TGIFF – Costing Sheets

A few weeks ago, I had the pleasure of publishing an article on the Sew Mama Sew website about the cost of a baby quilt. It was an exhilarating experience for lil’ Miss Me, and the comments so many of you left on the article were spot on, providing lots of food for thought. It made me so hungry I had a glass of champagne! Well, now I want to update you with what has happened since then: it has sold for my asking price of $259.09 AUD! See, it can be done!
I provided my costing sheet to the buyer to clearly show the high costs associated with making a quilt, even one as simple as this. I won’t break down all of the rationale behind each section (you can go to the original article for that), but suffice to say, the buyer completely appreciated this document. I’m confident that this clarification is what made the asking price easier to swallow, and made the sale happen.
(UPDATE: The numbers-savvy Leanne from She Can Quilt (who not so ironically is co-hosting a math-themed Decipher Your Quilt series) found a small mistake in the costing sheet. The “Production” sub-total wasn’t summing the “Sewing Binding” cost. The corrected versions are available to download from the same links below. You can easily adjust it yourself as well. Thanks Leanne!)
Because of that, I want to give these costing sheets to you! I’ve provided two formats, a Microsoft Excel 97-2004 Workbook, and an Apple Numbers Spreadsheet. Download one, have a play, and then use it with your next quilting project. If it worked for me, it’s sure to work for your own brand of fabulousness! If you do use my costing template, I’d love to hear how it works out for you!
Linking up with TGIFF!

Show me the Benjamins.

36 Responses

  1. Charlotte says:

    congratulations on the sale!

  2. Thanks for sharing this!

  3. Thank you for helping us all to realize we are indeed sew worth it! You are the champion of 'the cause'!

  4. Kristy says:

    I'm happy to hear that your quilt sold and it's story prompted another glorious post for us…and a cheat sheet no less. Congrats!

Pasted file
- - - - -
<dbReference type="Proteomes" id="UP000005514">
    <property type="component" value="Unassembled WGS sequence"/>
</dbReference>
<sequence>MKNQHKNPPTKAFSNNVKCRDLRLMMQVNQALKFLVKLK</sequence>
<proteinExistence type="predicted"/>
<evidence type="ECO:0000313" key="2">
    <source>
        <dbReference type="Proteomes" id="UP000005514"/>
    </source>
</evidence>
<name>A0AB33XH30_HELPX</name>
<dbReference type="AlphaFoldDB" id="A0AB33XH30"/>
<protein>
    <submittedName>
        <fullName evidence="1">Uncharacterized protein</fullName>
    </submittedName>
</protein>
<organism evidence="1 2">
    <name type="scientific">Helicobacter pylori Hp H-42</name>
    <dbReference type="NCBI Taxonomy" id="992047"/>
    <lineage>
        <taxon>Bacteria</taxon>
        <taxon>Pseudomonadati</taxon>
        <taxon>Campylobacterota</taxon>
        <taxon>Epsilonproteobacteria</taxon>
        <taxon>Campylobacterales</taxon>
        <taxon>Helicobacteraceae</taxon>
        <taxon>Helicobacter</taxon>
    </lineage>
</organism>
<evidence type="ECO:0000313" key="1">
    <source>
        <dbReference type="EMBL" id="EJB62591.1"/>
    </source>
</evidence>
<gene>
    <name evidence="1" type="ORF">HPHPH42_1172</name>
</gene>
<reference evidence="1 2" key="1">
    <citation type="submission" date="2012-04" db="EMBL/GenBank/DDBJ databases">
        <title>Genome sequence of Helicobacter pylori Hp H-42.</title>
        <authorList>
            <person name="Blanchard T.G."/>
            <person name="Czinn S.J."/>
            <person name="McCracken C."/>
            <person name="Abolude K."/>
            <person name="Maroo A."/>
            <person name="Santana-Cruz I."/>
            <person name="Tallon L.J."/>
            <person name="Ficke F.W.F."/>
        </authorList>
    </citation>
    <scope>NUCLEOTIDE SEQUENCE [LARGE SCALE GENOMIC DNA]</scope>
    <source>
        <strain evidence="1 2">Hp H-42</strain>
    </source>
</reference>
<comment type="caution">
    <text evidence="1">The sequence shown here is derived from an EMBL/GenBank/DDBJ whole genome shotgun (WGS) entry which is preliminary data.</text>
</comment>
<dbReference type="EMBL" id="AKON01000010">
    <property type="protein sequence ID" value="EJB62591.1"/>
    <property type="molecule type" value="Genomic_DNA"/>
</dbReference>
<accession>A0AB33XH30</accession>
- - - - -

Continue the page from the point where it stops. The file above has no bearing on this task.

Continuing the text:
5. Jessamie says:

    Congratulations and thank you for the sheet as well!!

  6. Sooli says:

    Thanks for sharing the worksheet. If I ever decide to sell a quilt I'll be all organised! So did you list the quilt on Etsy or somewhere else or did someone just say, 'I've got to have it" and wave a fistful of dollars at you?

  7. Tiffany says:

    Yay! This is great news! I'm also curius about how the sale happened and whether or not you listed it somewhere.
    You have inspired all of us to value our work for what it's worth!

  8. Pat says:

    Love this, but you will never convince me that you made that quilt with only 1/2 yard of thread. 😀

  9. Am L says:

    Congrats! I downloaded the excel spreadsheet, and will let you know when I use it. I tend to keep a running total of cost in my head as I go, but never calculate the time I spend with cost. Of course, I also never make quilts to sell.

  10. Excellent! Thank you for sharing this worksheet! So far I'm only sewing to gift things, rather than sell them, but my husband is always asking me to figure out the cost. He's a numbers guy, so he just likes to know the "data". I just want to make a gift, but it will be nice to know exactly the value of the gift (besides "love", of course). I think that my husband wants me to really acknowledge the value of what I'm making for others, and you are inspiring me to know what my work is worth too. Thanks, Molli!

  11. Way to go, Ms. Molli! I do think education and being open about the costs and time it takes will help us to get fair prices for our work. Thanks for sharing these worksheets!

  12. Farm Quilter says:

    Great resource – thanks for sharing with us!! How do you figure how much thread you use? I know that in Australia folks won't even work for McDonald's for less than $20 an hour…don't you think you are cheating yourself as a quilting professional by charging only $25 an hour? Congrats on the sale – that's always a good thing!!!

  13. Anne says:

    Yessss, thank you for making this available!! You are awesome!!

  14. Laurelle says:

    Awesome that you sold the quilt ! Thanks for the sheet 🙂 I am guilty of not including my time in an estimate because I love the whole creative process in making the quilt. I feel like I would like to just get a bit of money back to cover the cost so I can buy new exciting fabric. Your sheet will make it easy to keep the costs real in my head 🙂 (Just quietly, not sure though if I want to know how much Im spending! ) Thanks for sharing will definitely give it a go.

  15. Katy Cameron says:

    Glad the sale worked out so well :o) Now for your next trick, pattern costings :oD

  16. Had a friend commission a quilt for her daughter. I used the sheet to plug values in according to the size and complexity she requested – and it blew her away. She confessed she was hoping to pay far less, and then asked for a smaller, less complex design to accommodate her budget. This was excellent for opening up discussion! I also modified it for smaller commissions – baby gifts, zipper pouches, etc. – and it's been very helpful. Plus it will make taxes much easier to figure out as we keep records of expenses! Thank you so very much!